When I heard that Ellen DeGeneres was going to host the Oscars, I thought, They're sure playing it safe. In 2005 and 2006 the Academy went edgy--well, Oscar edgy--with hosts Chris Rock and Jon Stewart. This year they got likable Ellen, Finding Nemo Ellen, good-natured, dancing Ellen ...
And--oh, right--lesbian Ellen. Ya-a-a-wn.
It's remarkable how unremarkable it is that a gay person is hosting the Oscars. True, it's not as if we lack for gay people watching the Oscars, and DeGeneres did host the Emmys in 2001. But the Academy Awards is something else; with the Super Bowl and American Idol, it's one of our last three true mass-media rituals. Its host is the de facto M.C. of mainstream America. And it's not as if homosexuality has faded as an issue. When gay people unite a mass of straight people, it's usually for defense-of-marriage ballot issues, not for passing the chips and wondering what Angelina's going to wear on the red carpet.
Yet DeGeneres is not the only lesbian host who's having a great year. Last fall Rosie O'Donnell took over The View like the loudest third-grader at a school recital and made it a must-see--building buzz, tweaking Donald Trump and waving her sexuality like a semaphore flag. This doesn't mean America is about to elect Barney Frank President. But it means that in the intimate genre of TV hosting, there's an open seat for gay people at the national coffee table.
Or, specifically, for lesbians. One reason DeGeneres will be onstage Feb. 25 is that lesbians are women, and women increasingly define the pop-culture mainstream. Men, especially young men, have been seceding from mass media to cable, video games and the Internet. The last two Oscars hired Rock and Stewart, with their young-male followings, but the audience still declined. It's women who make TV hits today--Grey's Anatomy, Desperate Housewives, even CSI--and women who will keep Oscar alive.
That's not to say a gay man couldn't host the Oscars (an out gay man--Rock Hudson co-hosted in 1973), but it's hard to think offhand of one who could. Lesbians simply don't inspire the kind of social-sexual unease that gay men do. Two chicks kissing is a male fantasy, a sweeps stunt. Two dudes kissing is gross-out humor. It's Sacha Baron Cohen open-mouthing Will Ferrell in Talladega Nights. It's a million Brokeback Mountain jokes. It's the Snickers Super Bowl ad, in which two mechanics locked lips while sharing a candy bar. (Or, as Freud might have said, a "candy bar.") Even in post-- Queer Eye pop culture, lesbians can choose lovers; gay men can choose drapes.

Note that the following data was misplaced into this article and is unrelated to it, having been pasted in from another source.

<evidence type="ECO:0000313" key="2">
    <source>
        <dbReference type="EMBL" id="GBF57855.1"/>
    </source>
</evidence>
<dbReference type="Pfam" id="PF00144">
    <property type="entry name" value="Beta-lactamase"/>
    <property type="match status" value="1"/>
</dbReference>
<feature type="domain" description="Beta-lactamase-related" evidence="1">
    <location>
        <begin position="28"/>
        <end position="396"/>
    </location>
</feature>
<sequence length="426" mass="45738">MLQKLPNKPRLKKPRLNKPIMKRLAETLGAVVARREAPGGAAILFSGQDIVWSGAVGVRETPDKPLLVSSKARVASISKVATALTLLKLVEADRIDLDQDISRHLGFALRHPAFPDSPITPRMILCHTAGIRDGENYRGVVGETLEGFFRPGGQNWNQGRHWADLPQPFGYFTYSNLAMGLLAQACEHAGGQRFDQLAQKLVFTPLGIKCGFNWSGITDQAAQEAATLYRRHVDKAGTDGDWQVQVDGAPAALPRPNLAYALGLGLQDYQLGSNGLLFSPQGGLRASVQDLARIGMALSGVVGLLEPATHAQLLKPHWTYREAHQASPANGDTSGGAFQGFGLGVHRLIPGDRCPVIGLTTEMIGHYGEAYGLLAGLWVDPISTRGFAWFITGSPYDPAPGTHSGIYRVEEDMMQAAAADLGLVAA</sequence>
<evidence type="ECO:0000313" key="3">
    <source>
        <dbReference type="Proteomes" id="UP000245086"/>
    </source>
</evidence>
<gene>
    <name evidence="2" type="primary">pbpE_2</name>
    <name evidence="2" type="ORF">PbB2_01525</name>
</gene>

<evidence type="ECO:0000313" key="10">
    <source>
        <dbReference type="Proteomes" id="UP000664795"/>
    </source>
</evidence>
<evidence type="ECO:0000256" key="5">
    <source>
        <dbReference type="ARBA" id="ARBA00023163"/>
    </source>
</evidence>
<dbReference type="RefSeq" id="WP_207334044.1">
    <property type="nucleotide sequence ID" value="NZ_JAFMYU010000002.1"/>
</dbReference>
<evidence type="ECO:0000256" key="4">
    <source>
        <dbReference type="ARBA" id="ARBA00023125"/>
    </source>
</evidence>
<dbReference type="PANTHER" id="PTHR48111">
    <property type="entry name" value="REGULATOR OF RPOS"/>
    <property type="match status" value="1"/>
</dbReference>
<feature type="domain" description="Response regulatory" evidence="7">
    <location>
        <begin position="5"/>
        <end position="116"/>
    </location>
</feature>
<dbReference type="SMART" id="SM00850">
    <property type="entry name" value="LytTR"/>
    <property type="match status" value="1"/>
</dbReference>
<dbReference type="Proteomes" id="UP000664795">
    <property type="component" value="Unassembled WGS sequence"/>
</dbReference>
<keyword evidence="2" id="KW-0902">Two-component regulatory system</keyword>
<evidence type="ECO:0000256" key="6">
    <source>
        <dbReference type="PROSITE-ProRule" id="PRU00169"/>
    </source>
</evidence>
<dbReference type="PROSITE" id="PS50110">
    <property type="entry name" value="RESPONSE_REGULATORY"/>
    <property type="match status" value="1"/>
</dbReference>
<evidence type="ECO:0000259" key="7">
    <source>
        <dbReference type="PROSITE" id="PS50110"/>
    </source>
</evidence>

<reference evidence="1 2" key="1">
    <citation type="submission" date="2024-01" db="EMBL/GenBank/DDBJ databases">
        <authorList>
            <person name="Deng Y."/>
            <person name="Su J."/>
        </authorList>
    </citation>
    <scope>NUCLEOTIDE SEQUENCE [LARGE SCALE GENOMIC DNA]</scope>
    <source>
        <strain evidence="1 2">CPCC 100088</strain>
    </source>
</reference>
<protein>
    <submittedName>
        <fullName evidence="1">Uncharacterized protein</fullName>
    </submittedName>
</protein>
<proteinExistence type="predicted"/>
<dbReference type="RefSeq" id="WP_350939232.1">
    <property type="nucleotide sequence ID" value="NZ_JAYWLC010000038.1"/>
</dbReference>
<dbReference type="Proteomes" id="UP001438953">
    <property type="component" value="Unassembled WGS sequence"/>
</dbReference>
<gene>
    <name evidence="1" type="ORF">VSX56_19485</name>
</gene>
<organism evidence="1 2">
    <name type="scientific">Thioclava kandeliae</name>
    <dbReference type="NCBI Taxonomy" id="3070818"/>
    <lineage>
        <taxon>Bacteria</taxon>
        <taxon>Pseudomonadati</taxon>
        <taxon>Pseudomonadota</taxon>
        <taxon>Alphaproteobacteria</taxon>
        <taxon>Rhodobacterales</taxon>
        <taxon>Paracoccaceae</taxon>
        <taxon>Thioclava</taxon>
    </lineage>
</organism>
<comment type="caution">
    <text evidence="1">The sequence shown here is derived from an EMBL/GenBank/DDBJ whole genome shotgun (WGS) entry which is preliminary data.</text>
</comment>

If anything, DeGeneres' sexual orientation may help her as a host. To straight women--who are socialized to be more intimate with one another anyway--she's a kindred spirit and funny pal, without the complicating factor of sexual competition. To straight men--if they think about her--she's a sharp comic with a hot girlfriend (actress Portia de Rossi). What guy has a problem with that scenario?
It may help that DeGeneres is not exactly a confessional comic--despite having come out on the cover of this magazine--and mentions her love life only occasionally on her show. O'Donnell, on the other hand, has become the hot-medium lesbian to DeGeneres' cool. Does everyone like her? No. It's fitting that she should feud with Trump, who, with his thing for younger ladies and erecting tall, ostentatious, er, buildings, is a caricature of male heterosexuality.
But was coming out show-biz suicide for O'Donnell? Every celebrity should destroy her career so well. She has shown Middle America that lesbians can love women without hating men. And she has used her sexuality--the lesbian is Switzerland in the battle of the sexes--as entrée to discuss such concepts as the idea that sexual preference is a continuum, not an either/or.
Ironically, O'Donnell made those points most controversially when she suggested that überhost Oprah Winfrey "might be a little bit gay" for her intense friendship with Gayle King. Earlier, Winfrey said in her magazine that she was straight, in response to rumors. Maybe the best reason to believe her is that it's hard to imagine being gay harming her career. For anyone wanting to be the next Oprah, a little bit of gayness might not hurt.